By Richa Naidu and Nivedita Balu
(Reuters) – Procter & Gamble Co <PG.N> on Thursday posted quarterly sales that missed analysts’ expectations for the first time in five quarters, hurt by weakness in baby and feminine care products such as Pampers diapers and Tampax tampons.
Shares in P&G were flat in early trading.
A slowing global birthrate has hit P&G and competitors like Huggies diapers maker Kimberly-Clark <KMB.N>, particularly in China and the United States. To boost sales, both companies have invested in higher-priced premium products.
Premium baby-care sales in China are up 20-30% so there are still opportunities despite the slow birthrate, Chief Operating Officer Jon Moeller said on a post-earnings call.
U.S. sales growth for diapers and baby care was about flat from a year ago and innovation in the market remains competitive, Moeller said.
The company said net sales rose 4.6% to $18.24 billion, which missed the average analyst estimate of $18.37 billion, according to IBES data from Refinitiv.
Jefferies analyst Kevin Grundy said Wall Street expectations were built on the company’s momentum in the past five quarters, but the modest second-quarter results are likely to be met with disappointment.
“Good quarter, but high bar,” he wrote in a note to clients.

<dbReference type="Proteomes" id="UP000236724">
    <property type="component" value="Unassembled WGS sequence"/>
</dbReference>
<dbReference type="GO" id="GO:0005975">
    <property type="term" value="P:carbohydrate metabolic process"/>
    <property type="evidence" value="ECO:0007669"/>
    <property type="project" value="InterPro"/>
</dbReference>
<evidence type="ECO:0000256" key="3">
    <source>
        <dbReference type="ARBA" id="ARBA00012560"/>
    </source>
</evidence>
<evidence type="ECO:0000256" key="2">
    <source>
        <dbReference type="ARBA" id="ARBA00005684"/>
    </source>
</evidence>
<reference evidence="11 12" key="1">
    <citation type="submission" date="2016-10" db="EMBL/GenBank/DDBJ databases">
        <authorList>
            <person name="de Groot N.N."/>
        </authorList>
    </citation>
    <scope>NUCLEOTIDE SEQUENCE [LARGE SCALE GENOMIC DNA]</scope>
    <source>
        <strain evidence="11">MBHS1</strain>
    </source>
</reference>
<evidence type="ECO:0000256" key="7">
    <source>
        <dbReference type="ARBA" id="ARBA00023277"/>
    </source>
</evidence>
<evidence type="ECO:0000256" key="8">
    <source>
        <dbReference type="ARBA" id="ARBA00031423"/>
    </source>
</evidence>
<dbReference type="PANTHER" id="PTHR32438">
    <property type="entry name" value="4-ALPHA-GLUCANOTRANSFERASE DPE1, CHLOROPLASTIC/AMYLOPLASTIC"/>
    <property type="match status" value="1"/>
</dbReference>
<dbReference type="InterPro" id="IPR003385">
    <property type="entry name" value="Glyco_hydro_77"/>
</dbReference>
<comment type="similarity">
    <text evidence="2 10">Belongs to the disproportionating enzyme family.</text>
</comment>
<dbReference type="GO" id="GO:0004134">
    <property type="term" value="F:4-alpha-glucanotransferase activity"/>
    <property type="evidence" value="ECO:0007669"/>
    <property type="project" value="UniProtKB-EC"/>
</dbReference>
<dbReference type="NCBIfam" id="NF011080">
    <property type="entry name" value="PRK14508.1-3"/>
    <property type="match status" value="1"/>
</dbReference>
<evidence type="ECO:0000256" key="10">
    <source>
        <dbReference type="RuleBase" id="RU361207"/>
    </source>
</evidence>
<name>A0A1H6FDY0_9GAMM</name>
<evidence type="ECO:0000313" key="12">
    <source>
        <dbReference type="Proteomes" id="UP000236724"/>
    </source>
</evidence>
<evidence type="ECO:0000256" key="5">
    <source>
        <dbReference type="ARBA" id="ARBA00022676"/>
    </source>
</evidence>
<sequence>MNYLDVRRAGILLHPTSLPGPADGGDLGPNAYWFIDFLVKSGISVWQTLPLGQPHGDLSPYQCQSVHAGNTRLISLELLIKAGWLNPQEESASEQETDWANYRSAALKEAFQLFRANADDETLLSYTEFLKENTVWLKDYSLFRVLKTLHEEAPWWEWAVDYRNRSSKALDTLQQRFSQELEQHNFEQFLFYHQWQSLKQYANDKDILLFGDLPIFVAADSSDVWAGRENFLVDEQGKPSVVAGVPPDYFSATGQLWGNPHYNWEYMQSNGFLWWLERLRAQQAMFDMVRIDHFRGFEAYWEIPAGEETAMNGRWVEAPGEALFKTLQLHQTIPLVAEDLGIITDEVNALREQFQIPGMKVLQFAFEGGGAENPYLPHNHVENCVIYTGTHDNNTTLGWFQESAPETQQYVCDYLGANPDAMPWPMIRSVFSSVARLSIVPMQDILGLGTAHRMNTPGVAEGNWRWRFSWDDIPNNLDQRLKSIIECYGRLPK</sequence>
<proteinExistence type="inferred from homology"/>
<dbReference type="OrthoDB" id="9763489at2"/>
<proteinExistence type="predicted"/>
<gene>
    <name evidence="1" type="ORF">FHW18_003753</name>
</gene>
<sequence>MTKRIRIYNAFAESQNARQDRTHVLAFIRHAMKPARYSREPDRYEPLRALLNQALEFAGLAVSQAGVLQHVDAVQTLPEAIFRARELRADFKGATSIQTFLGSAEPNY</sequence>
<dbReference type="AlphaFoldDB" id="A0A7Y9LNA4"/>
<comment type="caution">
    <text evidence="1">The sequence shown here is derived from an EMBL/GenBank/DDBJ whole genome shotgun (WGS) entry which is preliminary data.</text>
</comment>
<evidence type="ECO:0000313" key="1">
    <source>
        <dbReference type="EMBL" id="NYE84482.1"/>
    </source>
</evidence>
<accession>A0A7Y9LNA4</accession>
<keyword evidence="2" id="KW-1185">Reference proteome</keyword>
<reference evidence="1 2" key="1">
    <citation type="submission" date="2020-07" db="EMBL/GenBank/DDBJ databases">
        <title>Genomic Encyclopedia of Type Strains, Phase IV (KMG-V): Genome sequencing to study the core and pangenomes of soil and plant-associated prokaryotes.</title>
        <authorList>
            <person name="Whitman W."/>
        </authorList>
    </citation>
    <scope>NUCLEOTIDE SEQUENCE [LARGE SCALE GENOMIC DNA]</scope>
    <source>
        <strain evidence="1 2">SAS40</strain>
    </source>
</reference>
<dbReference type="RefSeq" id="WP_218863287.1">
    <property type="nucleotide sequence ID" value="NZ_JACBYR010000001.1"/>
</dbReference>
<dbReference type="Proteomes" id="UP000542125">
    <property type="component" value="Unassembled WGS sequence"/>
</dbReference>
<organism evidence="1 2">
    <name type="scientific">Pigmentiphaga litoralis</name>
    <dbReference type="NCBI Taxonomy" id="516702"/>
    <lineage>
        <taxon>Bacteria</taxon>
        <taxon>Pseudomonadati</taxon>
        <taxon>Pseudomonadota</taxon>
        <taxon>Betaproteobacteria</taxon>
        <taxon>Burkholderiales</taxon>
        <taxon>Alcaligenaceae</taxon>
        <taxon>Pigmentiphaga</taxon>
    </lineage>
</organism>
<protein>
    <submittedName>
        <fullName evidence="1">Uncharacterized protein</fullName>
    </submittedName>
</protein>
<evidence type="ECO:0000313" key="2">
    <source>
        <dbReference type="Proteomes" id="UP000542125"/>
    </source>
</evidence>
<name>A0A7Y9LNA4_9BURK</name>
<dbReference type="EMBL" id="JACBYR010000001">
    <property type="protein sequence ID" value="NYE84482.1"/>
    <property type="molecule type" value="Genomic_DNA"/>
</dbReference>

In 2018, P&G launched Pampers Pure, plant-based diapers made with zero chlorine bleaching, fragrance or parabens. It has recently teamed up with Google to make a smartphone app that alerts parents when a diaper needs changing. Similarly, Kimberly Clark in July launched a premium Huggies brand, Special Delivery, made from plant-based materials like sugarcane.
Sales of P&G’s baby and feminine products rose just 1% to $4.58 billion, while sales of fabric and home care products rose 4% to $5.79 billion, both missing estimates.
The company said inventory levels in Japan fell following a buildup before the nation’s sales tax hike in October.
Sales at the grooming business, which makes Gillette razors, rose 2% to $1.65 billion, also below estimates. The company took an $8 billion charge last year related to the unit, which faces competition from smaller rivals Harry’s and Dollar Shave Club.
P&G has been investing heavily to develop new products across all categories, improve packaging and marketing as it tries to appeal to younger consumers and fights competition from Unilever <ULVR.L>, Reckitt-Benckiser <RB.L> and local upstarts.
The company raised its fiscal 2020 forecast for core earnings per share growth to between 8% and 11% from a prior range of a rise of 5%-10%.
Net earnings attributable to P&G rose 16.4% to $3.72 billion in the quarter ended Dec. 31. Excluding one-time items, profit of $1.42 per share beat the average estimate of $1.37.
(This story corrects typographical errors, paragraph 4)
(Reporting by Nivedita Balu in Bengaluru; Editing by Saumyadeb Chakrabarty and David Gregorio)